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Into the Woods

This is one Hollywood musical that sounds hideously out of tune.
By Tom Clift
January 01, 2015
By Tom Clift
January 01, 2015

The woods are a dank and dreary place in Disney's big screen adaptation of this beloved Broadway show. A star-studded fairy tale mash-up, Into the Woods contains no shortage of great actors, none of whom can do anything to distract from the film’s horribly awkward pacing or the apparent visual indifference of its director. Combine that with the script's (mostly) toothless treatment of Steven Sondheim’s subversive source material, and this is one Hollywood musical that sounds hideously out of tune.

The story takes place in a generic far away kingdom, where a lowly baker (James Corden) and his cheery wife (Emily Blunt) enter into a bargain with the neighbourhood witch (Meryl Streep): locate four magical objects, and in return she'll lift the curse that prevents them from conceiving a child. The search takes them deep into the nearby woods, where they encounter a multitude of bedtime characters, including Cinderella (Anna Kendrick), Little Red Riding Hood (newcomer Lilla Crawford) and Jack the Giant Slayer (Daniel Huttlestone).

Sondheim doesn't just include these names because they're familiar. Although fairy tales are aimed at children, they're inevitably packed with plenty of adult subtext. Into the Woods, in its best moments, subverts our expectations, delving more explicitly into the ideas lurking under the surface of these kid-friendly fables, or in other cases turning them totally on their head. The sexually suggestive interplay between the pre-teen Little Red Riding Hood and the lecherous Big Bad Wolf (Johnny Depp) is seriously un-Disney, while Chris Pine's delightfully hammy performance as the somewhat less than charming Prince Charming speaks to the folly of unrealistic romantic expectations. His rendition of 'Agony' is the highlight of the film by far.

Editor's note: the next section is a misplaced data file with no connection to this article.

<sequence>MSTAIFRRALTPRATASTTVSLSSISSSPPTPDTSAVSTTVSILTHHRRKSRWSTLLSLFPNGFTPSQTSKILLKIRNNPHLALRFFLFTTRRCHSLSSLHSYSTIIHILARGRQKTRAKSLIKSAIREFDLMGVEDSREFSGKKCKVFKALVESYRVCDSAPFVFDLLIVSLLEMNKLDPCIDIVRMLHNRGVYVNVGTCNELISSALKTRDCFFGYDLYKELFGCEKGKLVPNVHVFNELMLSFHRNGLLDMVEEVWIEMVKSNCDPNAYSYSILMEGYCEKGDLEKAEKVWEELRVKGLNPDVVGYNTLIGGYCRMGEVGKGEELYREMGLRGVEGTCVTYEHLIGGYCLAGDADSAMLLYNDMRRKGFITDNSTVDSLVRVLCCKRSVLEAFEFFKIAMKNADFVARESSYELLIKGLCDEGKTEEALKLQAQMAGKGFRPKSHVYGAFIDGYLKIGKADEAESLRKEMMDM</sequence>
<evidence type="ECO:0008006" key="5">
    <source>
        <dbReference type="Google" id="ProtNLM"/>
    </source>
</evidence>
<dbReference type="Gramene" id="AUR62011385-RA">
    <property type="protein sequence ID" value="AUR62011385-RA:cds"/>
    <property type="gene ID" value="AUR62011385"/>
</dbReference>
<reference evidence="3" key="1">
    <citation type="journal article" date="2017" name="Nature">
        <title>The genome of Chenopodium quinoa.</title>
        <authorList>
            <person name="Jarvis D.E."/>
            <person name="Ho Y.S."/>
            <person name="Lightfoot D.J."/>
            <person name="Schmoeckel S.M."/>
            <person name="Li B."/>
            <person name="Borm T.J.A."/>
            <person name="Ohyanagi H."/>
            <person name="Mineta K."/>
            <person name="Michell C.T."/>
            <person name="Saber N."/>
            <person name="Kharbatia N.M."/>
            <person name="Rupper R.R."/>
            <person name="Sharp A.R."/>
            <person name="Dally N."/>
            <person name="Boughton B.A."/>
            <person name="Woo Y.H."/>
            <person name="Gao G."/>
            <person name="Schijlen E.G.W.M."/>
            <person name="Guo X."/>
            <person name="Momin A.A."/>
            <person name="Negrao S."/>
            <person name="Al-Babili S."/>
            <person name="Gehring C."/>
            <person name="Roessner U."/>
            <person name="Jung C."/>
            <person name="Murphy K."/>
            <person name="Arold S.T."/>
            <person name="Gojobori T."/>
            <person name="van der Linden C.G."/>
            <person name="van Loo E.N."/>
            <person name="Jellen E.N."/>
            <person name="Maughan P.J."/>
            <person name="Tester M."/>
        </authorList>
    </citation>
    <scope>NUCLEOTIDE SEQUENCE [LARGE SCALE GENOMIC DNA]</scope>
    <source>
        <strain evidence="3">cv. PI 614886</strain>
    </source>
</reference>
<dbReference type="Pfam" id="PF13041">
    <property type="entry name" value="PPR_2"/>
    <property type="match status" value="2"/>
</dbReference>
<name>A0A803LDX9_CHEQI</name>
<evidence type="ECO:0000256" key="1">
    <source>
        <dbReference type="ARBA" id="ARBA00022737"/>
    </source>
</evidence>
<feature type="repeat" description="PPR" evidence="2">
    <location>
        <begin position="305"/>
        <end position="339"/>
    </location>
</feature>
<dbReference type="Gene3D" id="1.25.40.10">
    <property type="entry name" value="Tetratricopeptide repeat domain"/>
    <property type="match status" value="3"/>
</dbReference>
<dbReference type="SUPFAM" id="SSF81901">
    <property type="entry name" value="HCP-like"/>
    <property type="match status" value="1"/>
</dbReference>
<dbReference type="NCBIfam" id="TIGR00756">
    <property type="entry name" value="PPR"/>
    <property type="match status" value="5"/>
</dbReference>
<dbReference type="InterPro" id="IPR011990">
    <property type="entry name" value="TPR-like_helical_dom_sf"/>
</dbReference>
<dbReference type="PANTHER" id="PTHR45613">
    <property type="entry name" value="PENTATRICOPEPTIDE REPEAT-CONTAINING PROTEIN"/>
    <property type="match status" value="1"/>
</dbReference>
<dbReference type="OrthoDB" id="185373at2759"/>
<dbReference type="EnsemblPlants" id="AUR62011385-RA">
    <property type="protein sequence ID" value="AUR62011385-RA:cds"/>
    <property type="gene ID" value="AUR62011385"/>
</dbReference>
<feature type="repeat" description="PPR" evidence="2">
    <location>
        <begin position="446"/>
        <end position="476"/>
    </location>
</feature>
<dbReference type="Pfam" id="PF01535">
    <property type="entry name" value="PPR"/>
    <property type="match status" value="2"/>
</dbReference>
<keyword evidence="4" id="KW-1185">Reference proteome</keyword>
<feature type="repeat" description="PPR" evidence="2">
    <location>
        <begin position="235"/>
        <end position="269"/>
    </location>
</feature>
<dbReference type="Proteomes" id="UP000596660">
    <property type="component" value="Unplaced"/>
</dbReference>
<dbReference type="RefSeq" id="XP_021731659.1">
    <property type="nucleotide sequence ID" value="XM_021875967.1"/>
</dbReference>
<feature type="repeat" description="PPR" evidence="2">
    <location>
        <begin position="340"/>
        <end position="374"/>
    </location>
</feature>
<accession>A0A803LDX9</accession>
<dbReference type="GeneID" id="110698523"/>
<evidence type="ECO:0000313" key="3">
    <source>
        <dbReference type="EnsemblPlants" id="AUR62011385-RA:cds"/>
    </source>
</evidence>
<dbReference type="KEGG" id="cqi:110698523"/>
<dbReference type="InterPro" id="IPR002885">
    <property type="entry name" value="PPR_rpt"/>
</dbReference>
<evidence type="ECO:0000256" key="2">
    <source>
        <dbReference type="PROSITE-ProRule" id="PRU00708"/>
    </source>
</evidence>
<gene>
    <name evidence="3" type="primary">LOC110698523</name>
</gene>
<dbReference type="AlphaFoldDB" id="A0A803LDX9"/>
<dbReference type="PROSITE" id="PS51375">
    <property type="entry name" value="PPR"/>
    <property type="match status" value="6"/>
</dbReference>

Sadly, these tongue-in-cheek moments rarely go as far as you would like. The instances of morbid and self-aware humour are great, but they're ultimately secondary to a dull, drawn-out story. Furthermore, although the songs are generally well written and performed, they increasingly tend to bog down the narrative as opposed to driving it forward. At the same time, despite the endeavour feeling too long, a number of the major character arcs feel seriously short-changed. The witch, in particular, simply up and disappears once the movie has nothing more for her to do.

Then there's the matter of director Rob Marshall, who between Nine and the most recent, nigh-unwatchable Pirates of the Caribbean movie seems determined to prove that his Oscar for Chicago was a complete and utter fluke. His unimaginatively framed musical sequences make Tom Hooper's super-extreme Les Miserables close-ups look positively artful, while the overcast grey-green colour palette of cinematographer Dion Beebe saps the film of whatever energy was left.

For a film about magic, Into the Woods contains next to none. Here's hoping this isn't an indicator of what 2015 movies have in store.

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